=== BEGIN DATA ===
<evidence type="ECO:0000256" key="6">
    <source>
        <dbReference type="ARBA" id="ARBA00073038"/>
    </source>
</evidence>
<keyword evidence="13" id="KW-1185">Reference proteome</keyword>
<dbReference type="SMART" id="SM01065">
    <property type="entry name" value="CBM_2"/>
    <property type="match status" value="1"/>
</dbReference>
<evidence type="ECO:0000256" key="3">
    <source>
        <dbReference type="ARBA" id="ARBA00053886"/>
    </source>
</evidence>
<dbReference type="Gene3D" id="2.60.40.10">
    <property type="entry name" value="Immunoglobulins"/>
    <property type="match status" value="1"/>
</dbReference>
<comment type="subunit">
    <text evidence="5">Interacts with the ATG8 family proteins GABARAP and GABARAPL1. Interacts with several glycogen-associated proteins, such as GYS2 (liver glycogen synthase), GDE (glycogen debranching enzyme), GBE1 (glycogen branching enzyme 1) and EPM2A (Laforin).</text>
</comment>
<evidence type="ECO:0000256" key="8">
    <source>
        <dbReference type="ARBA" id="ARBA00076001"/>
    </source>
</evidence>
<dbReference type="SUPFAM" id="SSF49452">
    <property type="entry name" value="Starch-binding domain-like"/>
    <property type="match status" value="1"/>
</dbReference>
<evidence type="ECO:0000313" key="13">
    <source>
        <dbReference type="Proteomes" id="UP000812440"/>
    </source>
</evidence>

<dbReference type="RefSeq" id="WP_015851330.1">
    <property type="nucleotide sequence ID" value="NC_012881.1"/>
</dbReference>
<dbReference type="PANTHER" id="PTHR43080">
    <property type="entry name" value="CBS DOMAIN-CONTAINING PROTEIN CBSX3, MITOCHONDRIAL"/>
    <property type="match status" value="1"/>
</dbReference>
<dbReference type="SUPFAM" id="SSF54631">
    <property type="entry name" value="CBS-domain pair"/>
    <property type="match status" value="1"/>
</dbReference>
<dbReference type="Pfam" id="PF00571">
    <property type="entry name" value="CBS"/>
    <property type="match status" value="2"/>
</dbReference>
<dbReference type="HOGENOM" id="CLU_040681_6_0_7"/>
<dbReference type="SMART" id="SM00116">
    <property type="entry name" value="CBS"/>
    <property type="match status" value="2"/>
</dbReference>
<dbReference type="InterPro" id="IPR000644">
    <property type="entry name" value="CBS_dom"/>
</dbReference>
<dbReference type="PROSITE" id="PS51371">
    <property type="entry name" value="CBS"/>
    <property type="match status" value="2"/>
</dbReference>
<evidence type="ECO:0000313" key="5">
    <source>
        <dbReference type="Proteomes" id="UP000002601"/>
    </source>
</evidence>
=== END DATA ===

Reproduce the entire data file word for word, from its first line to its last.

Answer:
<evidence type="ECO:0000256" key="6">
    <source>
        <dbReference type="ARBA" id="ARBA00073038"/>
    </source>
</evidence>
<keyword evidence="13" id="KW-1185">Reference proteome</keyword>
<dbReference type="SMART" id="SM01065">
    <property type="entry name" value="CBM_2"/>
    <property type="match status" value="1"/>
</dbReference>
<evidence type="ECO:0000256" key="3">
    <source>
        <dbReference type="ARBA" id="ARBA00053886"/>
    </source>
</evidence>
<dbReference type="Gene3D" id="2.60.40.10">
    <property type="entry name" value="Immunoglobulins"/>
    <property type="match status" value="1"/>
</dbReference>
<comment type="subunit">
    <text evidence="5">Interacts with the ATG8 family proteins GABARAP and GABARAPL1. Interacts with several glycogen-associated proteins, such as GYS2 (liver glycogen synthase), GDE (glycogen debranching enzyme), GBE1 (glycogen branching enzyme 1) and EPM2A (Laforin).</text>
</comment>
<evidence type="ECO:0000256" key="8">
    <source>
        <dbReference type="ARBA" id="ARBA00076001"/>
    </source>
</evidence>
<dbReference type="SUPFAM" id="SSF49452">
    <property type="entry name" value="Starch-binding domain-like"/>
    <property type="match status" value="1"/>
</dbReference>
<evidence type="ECO:0000313" key="13">
    <source>
        <dbReference type="Proteomes" id="UP000812440"/>
    </source>
</evidence>

<dbReference type="RefSeq" id="WP_015851330.1">
    <property type="nucleotide sequence ID" value="NC_012881.1"/>
</dbReference>
<dbReference type="PANTHER" id="PTHR43080">
    <property type="entry name" value="CBS DOMAIN-CONTAINING PROTEIN CBSX3, MITOCHONDRIAL"/>
    <property type="match status" value="1"/>
</dbReference>
<dbReference type="SUPFAM" id="SSF54631">
    <property type="entry name" value="CBS-domain pair"/>
    <property type="match status" value="1"/>
</dbReference>
<dbReference type="Pfam" id="PF00571">
    <property type="entry name" value="CBS"/>
    <property type="match status" value="2"/>
</dbReference>
<dbReference type="HOGENOM" id="CLU_040681_6_0_7"/>
<dbReference type="SMART" id="SM00116">
    <property type="entry name" value="CBS"/>
    <property type="match status" value="2"/>
</dbReference>
<dbReference type="InterPro" id="IPR000644">
    <property type="entry name" value="CBS_dom"/>
</dbReference>
<dbReference type="PROSITE" id="PS51371">
    <property type="entry name" value="CBS"/>
    <property type="match status" value="2"/>
</dbReference>
<evidence type="ECO:0000313" key="5">
    <source>
        <dbReference type="Proteomes" id="UP000002601"/>
    </source>
</evidence>